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What NOT to say when promoting your freelance business on social media

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Social Media is notorious for being a hotbed for overly honest confessions, offensive rants, and embarrassing photos you don’t want your employer seeing. To an extent, that’s expected for one’s personal page; it is yours to share what you want.

However, when it comes to promoting a business, everything changes.

Embarrassing photos become financially harmful, as do unpopular opinions or irrelevant speeches. Even the most innocuous sentiments can be hazardous, such as the case when LeBron James expressed frustration over his Samsung phone on Twitter, which is a brand he had been endorsing for years.

When you’re representing a brand, a self-censoring filter becomes necessary to avoid any conflicts of interest.

Most entrepreneurs know that we need to keep it safe when managing our social media profile. Make no mistake – controversy can be a fantastic way to gain some publicity. But as the ever-growing list of social media casualties tallies up, maintaining standards of etiquette for your social media persona is increasingly crucial. And ultimately, if you’re able to positively promote a brand without jeopardizing your company’s reputation, then all the better.

Without further ado, here are some things you should NOT say when promoting your freelance business on social media.

Never, ever, ever…

Under no circumstances should anything degrading to a person or group/s of persons be shared on your business’ social media page. Since everybody has been raised differently and has different opinions on what language is acceptable or not, it is wise to ask yourself 3 questions:

  1. Am I implying anything about my customers, and if I am, can that be taken negatively?*
  2. Is any slang involved in this post, and if so, is it directed toward any person or a group of persons? And do I even know what this slang means?
  3. Is there any way at all that my post can be interpreted as prejudice toward someone?

If the answer to any of these questions implies offending people based on the terms of the question, then do not post it. You do not want to alienate anyone from your potential customer base.

*It is best to avoid implying anything about your customers. Period.

Keep your platform in mind

This may be obvious, since Twitter has a 140 character limit and Facebook has no character limit (basically). However, it’s important to think about.

Typically, a Facebook status should be personalized a little more than a tweet, because Facebook is a place where businesses can connect with individuals rather than audiences.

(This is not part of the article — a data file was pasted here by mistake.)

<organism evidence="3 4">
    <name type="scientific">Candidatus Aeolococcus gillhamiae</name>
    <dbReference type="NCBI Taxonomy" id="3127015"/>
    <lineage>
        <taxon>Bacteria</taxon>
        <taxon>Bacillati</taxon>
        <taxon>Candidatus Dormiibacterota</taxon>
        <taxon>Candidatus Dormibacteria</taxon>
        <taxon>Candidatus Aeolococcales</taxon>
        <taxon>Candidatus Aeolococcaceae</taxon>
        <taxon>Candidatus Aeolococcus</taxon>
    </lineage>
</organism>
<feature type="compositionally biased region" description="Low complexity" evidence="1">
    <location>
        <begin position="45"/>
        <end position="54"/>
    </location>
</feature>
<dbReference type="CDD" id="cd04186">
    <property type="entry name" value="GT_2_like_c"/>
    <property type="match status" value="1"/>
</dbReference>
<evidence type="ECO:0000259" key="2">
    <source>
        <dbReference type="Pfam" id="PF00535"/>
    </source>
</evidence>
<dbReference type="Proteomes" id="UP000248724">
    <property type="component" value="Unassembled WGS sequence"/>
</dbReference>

Tweets are more for promotional offers or letting your followers know what you are up to, while a Facebook status, which does serve the same purposes, should be a more personal way to connect with those customers who actually “like” your company.

Facebook users are far less likely to “like” a company they are less familiar with as opposed to Twitter, which is more of a soapbox platform meant to reach the masses. With Facebook, followers are much more likely to be personally affiliated and emotionally invested in your brand.

Identify your audience in each social media avenue, and cater your updates according to your audience on these respective channels.

Check your intentions

It can be tempting to share things on your business’ social media that may not have anything to do with your business, but that you find personally appealing. However, if you choose to do this, it should be relevant to what you do as a company and avoid generating controversy.

Now, you’re probably thinking to yourself, “Wait, what about that time [insert company of your choice] put up a Facebook status informing me about an important social issue in a developing country?”

Yes, sometimes that’s okay.

People like to find out what values drive your vision, so if your company is involved in philanthropy for a cause and / or if the cause directly aligns with your business interests, then go for it.

However, these posts should not spam or challenge your social media followers because they didn’t follow your page for an unrelated social cause; they followed you because they are intrigued about or supportive of your product. If you can’t say how a post you’re typing will contribute to your brand or appeal to your core followers, consider holding the backspace key for a few seconds.

Humor can be a great way to engage your followers too, making it an occasionally effective marketing tool, provided your sense of humor isn’t possibly obscene. But your goal is to keep people interested and informed about your company, so if your humor isn’t relevant or thought out with your core audience in mind, you might want to consider just sharing it with friends.

Represent yourself – nicely

Whether you’re at the ground level of a business or are the owner (or all of the above), you are representative of your company at all times. While your personal social media profile may be good for managing business relationships, you can’t be your opinionated self quite as easily once you’ve started representing your brand.

Yes, you are entitled to your own opinion, but it may be best not to share it if it could ruin your business reputation with potential clients or customers. If you do choose to post personal things which might generate any amount of controversy, be sure to limit how often you talk about those subjects and to be as respectful and coherent as you can be.

We saw the hot water Abercrombie & Fitch got themselves into when CEO Mike Jeffries made offensive statements towards overweight individuals and then issued a half-hearted apology.

We all know about the recent fiasco with DiGiorno’s use of #WhyIStayed on Twitter (a movement for domestic abuse awareness, not frozen pizzas.)

A full list of gaffes such as these would be innumerable.

So remember, even if you correct or delete an offending post, everything is permanent online.

And the damage to your brand can be just as permanent. So think before you speak, and if you don’t have anything nice to say…you know the rest.